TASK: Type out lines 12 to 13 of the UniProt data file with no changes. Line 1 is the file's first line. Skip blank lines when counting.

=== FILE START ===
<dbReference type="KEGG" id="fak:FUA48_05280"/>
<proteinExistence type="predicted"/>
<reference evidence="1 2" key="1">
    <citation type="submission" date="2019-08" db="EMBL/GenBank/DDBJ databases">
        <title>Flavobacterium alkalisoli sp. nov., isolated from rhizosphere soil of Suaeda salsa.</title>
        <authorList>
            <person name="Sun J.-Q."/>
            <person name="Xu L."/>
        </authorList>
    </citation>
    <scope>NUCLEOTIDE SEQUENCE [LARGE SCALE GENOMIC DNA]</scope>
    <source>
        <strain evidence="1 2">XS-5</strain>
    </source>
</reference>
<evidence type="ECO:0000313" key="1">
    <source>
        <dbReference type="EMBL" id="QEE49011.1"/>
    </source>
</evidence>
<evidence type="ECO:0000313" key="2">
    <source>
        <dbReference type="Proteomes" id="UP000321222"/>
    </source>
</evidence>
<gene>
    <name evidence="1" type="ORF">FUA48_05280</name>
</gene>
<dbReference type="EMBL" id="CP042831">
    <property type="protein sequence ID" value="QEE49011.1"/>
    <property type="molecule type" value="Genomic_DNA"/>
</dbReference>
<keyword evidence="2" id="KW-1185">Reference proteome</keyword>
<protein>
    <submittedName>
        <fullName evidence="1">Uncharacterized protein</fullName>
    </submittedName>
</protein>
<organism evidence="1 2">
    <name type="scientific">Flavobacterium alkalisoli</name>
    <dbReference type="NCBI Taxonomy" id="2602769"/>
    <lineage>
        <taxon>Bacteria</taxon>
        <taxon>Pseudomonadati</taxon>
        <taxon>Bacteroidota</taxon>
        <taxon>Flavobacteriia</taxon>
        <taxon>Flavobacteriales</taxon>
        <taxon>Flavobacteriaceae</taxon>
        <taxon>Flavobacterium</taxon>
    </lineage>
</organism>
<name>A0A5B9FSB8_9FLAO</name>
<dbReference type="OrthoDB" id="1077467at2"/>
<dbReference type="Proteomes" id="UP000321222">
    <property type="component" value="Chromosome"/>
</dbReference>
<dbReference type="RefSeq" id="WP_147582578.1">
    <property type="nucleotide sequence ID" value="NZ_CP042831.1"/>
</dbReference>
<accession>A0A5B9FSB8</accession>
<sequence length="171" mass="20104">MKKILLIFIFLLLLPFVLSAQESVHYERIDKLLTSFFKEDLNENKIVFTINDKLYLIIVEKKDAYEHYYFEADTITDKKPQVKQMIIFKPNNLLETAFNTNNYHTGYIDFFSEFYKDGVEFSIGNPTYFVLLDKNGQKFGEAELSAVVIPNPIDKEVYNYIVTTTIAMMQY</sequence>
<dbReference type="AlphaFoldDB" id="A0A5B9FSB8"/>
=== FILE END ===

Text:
    <source>
        <strain evidence="1 2">XS-5</strain>